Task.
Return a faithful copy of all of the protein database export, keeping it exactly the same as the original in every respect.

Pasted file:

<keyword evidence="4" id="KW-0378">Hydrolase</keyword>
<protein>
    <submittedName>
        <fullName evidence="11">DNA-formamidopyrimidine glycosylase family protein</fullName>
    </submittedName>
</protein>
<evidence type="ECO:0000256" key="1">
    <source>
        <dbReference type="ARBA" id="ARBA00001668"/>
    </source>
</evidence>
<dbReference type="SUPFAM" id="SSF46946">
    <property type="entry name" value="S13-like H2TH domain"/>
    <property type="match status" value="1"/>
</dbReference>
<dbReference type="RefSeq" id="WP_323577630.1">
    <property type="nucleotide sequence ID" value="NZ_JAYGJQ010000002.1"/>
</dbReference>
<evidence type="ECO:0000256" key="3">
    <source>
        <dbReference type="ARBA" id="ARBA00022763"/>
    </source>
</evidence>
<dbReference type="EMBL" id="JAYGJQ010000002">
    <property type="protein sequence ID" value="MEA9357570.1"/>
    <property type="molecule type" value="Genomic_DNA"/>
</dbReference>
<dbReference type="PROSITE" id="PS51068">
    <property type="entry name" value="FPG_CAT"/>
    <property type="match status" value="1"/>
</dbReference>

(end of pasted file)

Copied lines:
<keyword evidence="4" id="KW-0378">Hydrolase</keyword>
<protein>
    <submittedName>
        <fullName evidence="11">DNA-formamidopyrimidine glycosylase family protein</fullName>
    </submittedName>
</protein>
<evidence type="ECO:0000256" key="1">
    <source>
        <dbReference type="ARBA" id="ARBA00001668"/>
    </source>
</evidence>
<dbReference type="SUPFAM" id="SSF46946">
    <property type="entry name" value="S13-like H2TH domain"/>
    <property type="match status" value="1"/>
</dbReference>
<dbReference type="RefSeq" id="WP_323577630.1">
    <property type="nucleotide sequence ID" value="NZ_JAYGJQ010000002.1"/>
</dbReference>
<evidence type="ECO:0000256" key="3">
    <source>
        <dbReference type="ARBA" id="ARBA00022763"/>
    </source>
</evidence>
<dbReference type="EMBL" id="JAYGJQ010000002">
    <property type="protein sequence ID" value="MEA9357570.1"/>
    <property type="molecule type" value="Genomic_DNA"/>
</dbReference>
<dbReference type="PROSITE" id="PS51068">
    <property type="entry name" value="FPG_CAT"/>
    <property type="match status" value="1"/>
</dbReference>